Prove that if $f\colon\mathbb{R}\to\mathbb{R}$ is such that $f(x+y)=f(x)f(y)$ for all $x,y$, and $f$ is continuous at $0$, then it is continuous everywhere.

If there exists $c \in \mathbb{R}$ such that $f(c) = 0$, then $$f(x + c) = f(x)f(c) = 0.$$ As every real number $y$ can be written as $y = x + c$ for some real $x$, this function is either everywhere zero or nowhere zero. The latter case is the interesting one. So let's consider the case that $f$ is not the constant function $f = 0$.

To prove continuity in this case, note that for any $x \in \mathbb{R}$ $$f(x) = f(x + 0) = f(x)f(0) \implies f(0) = 1.$$

Continuity at $0$ tells us that given any $\varepsilon_0 > 0$, we can find $\delta_0 > 0$ such that $|x| < \delta_0$ implies $$|f(x) - 1| < \varepsilon_0.$$

Okay, so let $c \in \mathbb{R}$ be fixed arbitrarily (recall that $f(c)$ is nonzero). Let $\varepsilon > 0$. By continuity of $f$ at $0$, we can choose $\delta > 0$ such that $$|x - c| < \delta\implies |f(x - c) - 1| < \frac{\varepsilon}{|f(c)|}.$$

Now notice that for all $x$ such that $|x - c| < \delta$, we have $$\begin{align*} |f(x) - f(c)| &= |f(x - c + c) - f(c)|\\ &= |f(x - c)f(c) - f(c)|\\ &= |f(c)| |f(x - c) - 1|\\ &\lt |f(c)| \frac{\varepsilon}{|f(c)|}\\ &= \varepsilon. \end{align*}$$ Hence $f$ is continuous at $c$. Since $c$ was arbitrary, $f$ is continuous on all of $\mathbb{R}$.

Is my procedure correct?

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    $\begingroup$ Nicely done!${}{}{}$ $\endgroup$ – André Nicolas May 29 '12 at 4:26
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    $\begingroup$ The additive version of this question is also on the site. Do we consider them abstract duplicates? $\endgroup$ – Zev Chonoles May 29 '12 at 4:47
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    $\begingroup$ We also have a few question about this functional equation, see here and the linked question. $\endgroup$ – Martin Sleziak May 29 '12 at 4:55
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    $\begingroup$ @ZevChonoles Yes. I think it would be good if someone can write a generalized version of this and call it, say Cauchy functional equation, add an answer to the generalized question. All the rest should be closed as dupe of this. $\endgroup$ – user17762 May 29 '12 at 4:57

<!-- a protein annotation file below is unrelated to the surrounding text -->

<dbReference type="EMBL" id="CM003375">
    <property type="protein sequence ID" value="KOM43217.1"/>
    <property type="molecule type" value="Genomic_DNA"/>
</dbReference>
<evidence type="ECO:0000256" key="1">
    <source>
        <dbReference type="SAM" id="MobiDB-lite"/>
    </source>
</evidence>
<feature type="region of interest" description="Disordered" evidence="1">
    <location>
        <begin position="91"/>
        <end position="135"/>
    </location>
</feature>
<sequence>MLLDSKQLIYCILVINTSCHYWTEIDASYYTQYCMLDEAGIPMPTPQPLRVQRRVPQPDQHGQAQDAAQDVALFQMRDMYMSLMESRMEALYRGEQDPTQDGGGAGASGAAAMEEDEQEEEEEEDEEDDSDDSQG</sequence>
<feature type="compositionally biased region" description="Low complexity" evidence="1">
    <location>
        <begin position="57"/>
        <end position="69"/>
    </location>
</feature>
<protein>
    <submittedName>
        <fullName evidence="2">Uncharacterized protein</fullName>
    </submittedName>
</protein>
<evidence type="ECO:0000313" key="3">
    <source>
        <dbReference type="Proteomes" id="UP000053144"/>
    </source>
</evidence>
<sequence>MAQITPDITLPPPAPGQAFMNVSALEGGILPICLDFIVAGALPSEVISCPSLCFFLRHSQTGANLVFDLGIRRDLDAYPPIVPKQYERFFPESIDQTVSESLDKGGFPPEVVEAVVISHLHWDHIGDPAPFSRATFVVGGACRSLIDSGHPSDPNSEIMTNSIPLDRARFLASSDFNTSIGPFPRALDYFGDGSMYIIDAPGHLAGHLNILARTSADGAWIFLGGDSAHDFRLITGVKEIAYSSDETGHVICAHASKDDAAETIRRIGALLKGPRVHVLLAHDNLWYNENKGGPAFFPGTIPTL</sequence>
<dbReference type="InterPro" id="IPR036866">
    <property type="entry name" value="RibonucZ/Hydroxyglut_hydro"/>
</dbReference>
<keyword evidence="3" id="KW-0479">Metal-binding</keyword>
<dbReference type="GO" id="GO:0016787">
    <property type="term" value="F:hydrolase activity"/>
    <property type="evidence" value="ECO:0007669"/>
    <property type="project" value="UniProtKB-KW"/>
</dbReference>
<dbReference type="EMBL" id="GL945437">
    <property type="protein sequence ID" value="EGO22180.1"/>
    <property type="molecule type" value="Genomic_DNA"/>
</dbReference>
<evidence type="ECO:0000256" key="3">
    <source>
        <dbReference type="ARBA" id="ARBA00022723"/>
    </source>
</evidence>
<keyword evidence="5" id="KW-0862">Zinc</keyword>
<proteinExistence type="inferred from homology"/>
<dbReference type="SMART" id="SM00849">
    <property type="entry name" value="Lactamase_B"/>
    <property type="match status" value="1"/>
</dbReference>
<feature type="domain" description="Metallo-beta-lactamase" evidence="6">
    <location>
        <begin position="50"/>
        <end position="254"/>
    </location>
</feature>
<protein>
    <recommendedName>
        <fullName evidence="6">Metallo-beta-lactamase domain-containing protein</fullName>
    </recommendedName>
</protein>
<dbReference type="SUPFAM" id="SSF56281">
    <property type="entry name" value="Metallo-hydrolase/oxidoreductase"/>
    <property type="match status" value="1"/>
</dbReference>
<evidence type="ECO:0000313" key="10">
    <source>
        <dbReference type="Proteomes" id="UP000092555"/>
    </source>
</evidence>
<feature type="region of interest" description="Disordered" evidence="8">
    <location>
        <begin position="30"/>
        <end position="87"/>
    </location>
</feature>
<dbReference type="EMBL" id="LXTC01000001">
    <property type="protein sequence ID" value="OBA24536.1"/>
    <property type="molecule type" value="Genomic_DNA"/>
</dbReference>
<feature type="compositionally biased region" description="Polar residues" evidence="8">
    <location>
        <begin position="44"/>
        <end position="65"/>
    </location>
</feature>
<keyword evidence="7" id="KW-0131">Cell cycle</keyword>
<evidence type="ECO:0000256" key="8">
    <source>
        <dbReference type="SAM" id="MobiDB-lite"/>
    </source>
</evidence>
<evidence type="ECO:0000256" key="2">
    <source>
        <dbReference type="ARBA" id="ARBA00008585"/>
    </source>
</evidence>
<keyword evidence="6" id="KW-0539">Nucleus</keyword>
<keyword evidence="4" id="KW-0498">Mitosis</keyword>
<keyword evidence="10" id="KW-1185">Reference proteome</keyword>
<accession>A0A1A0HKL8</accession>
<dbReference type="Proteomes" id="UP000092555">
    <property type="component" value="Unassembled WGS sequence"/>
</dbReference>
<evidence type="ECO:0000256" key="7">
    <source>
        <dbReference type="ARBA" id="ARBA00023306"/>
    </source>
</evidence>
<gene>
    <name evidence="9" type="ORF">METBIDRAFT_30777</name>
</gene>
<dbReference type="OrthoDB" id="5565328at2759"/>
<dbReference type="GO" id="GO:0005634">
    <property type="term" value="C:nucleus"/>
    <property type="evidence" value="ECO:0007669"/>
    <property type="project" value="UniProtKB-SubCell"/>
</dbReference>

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    $\begingroup$ I am not sure if closing question of the type please check my proof should be closed as duplicate question. (Even if we had a question on this exact result, where some proof is given, in this kind of question I would expect comments on the OP's proof strategy, mistakes - if there are any, writing style etc. So it is kind of different from answer to question of the type I would like to see a proof or a reference for this. $\endgroup$ – Martin Sleziak May 29 '12 at 5:02

One easier thing to do is to notice that $f(x)=(f(x/2))^2$ so $f$ is positive, and assume that it is never zero, since then the function is identically zero. Then you can define $g(x)=\ln f(x)$ and this function $g$ will satisfy the Cauchy functional equation $$ g(x+y)=g(x)+g(y)$$ and the theory for this functional equation is well known, and it is easy to see that $g$ is continuous if and only if it is continuous at $0$.

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    $\begingroup$ "Easy to see"? But no easier than the problem we are doing here... $\endgroup$ – GEdgar May 29 '12 at 17:43

If this is for a first year real analysis class, I think you might get dinged for not at least saying about the zero case that it's a constant function, and constant functions are continuous. Also, you probably should learn your favorite form of LaTeX; graders tend to like this sort of thing, and happy graders tends to mean better scores, in my experience.

Other than that, excellent work.

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    $\begingroup$ I mean not to intrude, but, thus far as I can judge, is this not a comment? $\endgroup$ – awllower May 29 '12 at 5:34
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    $\begingroup$ @awllower: If the question is "Is my work correct" then saying "Yes" is an answer, as is "yes, but..." $\endgroup$ – Henry May 29 '12 at 6:52
  • $\begingroup$ @awllower: I was wondering about that, but I ended up deciding what Henry said. $\endgroup$ – Eric Stucky May 29 '12 at 23:55

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